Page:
Friday, October 9, 2015

Day Trip

Went to put on my brown sandals this morning only to find that they were much, much too small for my feet, which seemed to have grown enormous overnight. How can it be? Had the sandals themselves shrunk? No matter how I tried, I could not force them onto my feet, any more than O.J. could force that potentially incriminating glove onto his hand. Brain freeze thaws only slowly, but of course I realized at last that my wife has a very similar (though significantly smaller) pair of brown sandals, and it was these, not my own, that I was trying to shove my monstrous feet into.

Got the proper sandals on, then decided that it might be fun to drive down to Sanur, park near the beginning of Tamblingan, and walk up to Starbucks. As it turns out, it wasn't much fun, although it was quite hot.

So, Richard is now sweating at Starbucks and missing the old days, when motorbikes were horses and you could whistle for them to come get you.

It is interesting to note, however, how much new stuff has gone up and how much old stuff has come down along the way. I see, for instance, that Laser Bar is empty and boarded up - either closed for good or closed for remodel, I don't know. Oh well, it was always a dive, anyway. I imagine that the popular Casablanca has made it difficult for other nearby bars to thrive. Some places that used to seem permanent fixtures now either stand empty or have been replaced by new, upscale establishments with prices that deter entry but all but first time tourists.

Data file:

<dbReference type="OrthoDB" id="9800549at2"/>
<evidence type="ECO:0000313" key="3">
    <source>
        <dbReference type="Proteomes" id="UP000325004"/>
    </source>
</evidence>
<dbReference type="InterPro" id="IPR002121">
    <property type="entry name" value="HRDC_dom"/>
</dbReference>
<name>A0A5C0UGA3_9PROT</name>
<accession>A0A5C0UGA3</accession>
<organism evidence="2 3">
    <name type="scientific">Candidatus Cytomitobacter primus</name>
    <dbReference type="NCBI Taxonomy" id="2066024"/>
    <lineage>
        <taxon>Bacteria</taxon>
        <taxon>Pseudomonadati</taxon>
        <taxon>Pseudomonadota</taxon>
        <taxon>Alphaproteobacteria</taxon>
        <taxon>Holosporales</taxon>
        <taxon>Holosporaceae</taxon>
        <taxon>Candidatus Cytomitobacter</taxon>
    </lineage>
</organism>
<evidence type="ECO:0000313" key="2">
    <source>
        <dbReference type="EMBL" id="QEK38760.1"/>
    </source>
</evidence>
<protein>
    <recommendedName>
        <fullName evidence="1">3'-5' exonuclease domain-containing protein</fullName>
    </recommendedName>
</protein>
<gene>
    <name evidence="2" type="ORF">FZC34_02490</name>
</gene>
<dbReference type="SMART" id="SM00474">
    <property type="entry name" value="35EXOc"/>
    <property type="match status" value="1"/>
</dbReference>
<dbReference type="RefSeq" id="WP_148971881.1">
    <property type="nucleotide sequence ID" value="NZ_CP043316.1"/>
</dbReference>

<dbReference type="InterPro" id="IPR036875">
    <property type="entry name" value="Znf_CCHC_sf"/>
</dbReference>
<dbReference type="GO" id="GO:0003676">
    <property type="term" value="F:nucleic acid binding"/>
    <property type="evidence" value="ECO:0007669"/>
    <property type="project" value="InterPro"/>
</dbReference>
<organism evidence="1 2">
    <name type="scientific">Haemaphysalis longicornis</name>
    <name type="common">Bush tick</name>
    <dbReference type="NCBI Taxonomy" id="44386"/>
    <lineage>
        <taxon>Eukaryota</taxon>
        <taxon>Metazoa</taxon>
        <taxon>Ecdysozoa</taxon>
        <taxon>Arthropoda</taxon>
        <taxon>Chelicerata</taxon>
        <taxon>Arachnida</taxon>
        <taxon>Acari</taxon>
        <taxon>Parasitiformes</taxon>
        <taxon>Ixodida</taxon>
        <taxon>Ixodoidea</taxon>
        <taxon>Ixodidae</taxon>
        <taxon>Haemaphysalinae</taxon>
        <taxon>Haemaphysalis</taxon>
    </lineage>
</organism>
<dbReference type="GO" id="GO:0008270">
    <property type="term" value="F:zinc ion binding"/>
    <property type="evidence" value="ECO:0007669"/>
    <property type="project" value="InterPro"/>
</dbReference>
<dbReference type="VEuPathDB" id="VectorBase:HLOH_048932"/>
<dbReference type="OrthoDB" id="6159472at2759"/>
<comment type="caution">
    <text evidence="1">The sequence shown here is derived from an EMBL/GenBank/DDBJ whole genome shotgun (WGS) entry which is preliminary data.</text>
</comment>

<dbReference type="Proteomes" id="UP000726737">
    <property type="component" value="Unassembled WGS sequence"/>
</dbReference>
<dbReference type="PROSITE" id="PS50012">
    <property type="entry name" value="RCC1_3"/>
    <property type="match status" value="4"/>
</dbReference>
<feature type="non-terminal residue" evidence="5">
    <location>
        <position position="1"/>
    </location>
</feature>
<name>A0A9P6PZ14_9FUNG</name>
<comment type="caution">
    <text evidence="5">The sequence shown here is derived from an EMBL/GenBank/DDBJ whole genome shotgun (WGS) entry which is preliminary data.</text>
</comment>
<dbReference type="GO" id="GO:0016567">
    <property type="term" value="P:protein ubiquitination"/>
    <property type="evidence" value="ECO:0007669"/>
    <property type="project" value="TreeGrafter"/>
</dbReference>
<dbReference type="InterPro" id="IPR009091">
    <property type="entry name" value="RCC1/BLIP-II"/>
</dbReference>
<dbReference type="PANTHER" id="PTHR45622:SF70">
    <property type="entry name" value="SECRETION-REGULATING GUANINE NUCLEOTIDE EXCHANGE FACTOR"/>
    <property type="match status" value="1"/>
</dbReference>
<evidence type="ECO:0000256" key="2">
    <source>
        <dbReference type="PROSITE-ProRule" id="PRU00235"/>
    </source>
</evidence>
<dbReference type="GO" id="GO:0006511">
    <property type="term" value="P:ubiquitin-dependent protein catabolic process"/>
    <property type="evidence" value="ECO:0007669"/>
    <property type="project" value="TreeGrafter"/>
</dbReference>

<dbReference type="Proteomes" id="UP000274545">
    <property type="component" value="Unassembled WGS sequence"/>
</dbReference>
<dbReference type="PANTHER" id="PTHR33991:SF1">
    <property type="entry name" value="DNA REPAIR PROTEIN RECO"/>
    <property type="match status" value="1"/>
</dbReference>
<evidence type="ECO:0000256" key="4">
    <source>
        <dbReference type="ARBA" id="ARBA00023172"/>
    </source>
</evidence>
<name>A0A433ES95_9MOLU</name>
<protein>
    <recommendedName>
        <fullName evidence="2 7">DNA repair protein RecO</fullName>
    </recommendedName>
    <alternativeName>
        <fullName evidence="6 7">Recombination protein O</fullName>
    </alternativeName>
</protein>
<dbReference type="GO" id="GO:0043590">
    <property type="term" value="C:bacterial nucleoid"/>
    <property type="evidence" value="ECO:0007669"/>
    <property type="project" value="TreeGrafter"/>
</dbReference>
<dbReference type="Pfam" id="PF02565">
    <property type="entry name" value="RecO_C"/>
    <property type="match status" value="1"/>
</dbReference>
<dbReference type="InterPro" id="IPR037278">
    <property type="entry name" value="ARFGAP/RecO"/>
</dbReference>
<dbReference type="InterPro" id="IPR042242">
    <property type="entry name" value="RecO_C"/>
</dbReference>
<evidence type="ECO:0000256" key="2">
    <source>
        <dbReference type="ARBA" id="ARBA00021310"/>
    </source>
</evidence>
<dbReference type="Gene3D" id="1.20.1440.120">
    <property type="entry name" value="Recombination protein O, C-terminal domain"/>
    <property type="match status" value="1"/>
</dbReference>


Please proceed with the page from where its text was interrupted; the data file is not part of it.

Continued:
Gus's Coffee

So, if you go to Gus's coffee shop, you can get a good, inexpensive cup of coffee - I chose the ginger coffee - but be prepared to visit with the owner, a delightful Chinese Jakartan who really, really likes to talk. His family has been in the coffee business like forever, and he is carrying on here. A true lover of coffee, he mixes each order in person with an intuitive eye toward what might be most pleasing to the individual (had he known that I was an American, he would have used a stronger ingredient of caffeine, he said).

Thursday, October 8, 2015


"The point is, ladies and gentleman, that greed, for lack of a better word, is good. Greed is right, greed works. Greed clarifies, cuts through, and captures the essence of the evolutionary spirit."
--Gordon Gekko

And by the same token, corruption, in Indonesia, is good. Graft is good. It is good for the government, it is good for the ruling class, it is good for the powerful and for those with their hands in the pockets of the powerful. It is good for the crippling of the masses, the subjugation of the disinherited, the protection of the privileged. It is good for the future of the few, their families and their friends. Graft is good business, corruption a solid and reliable investment.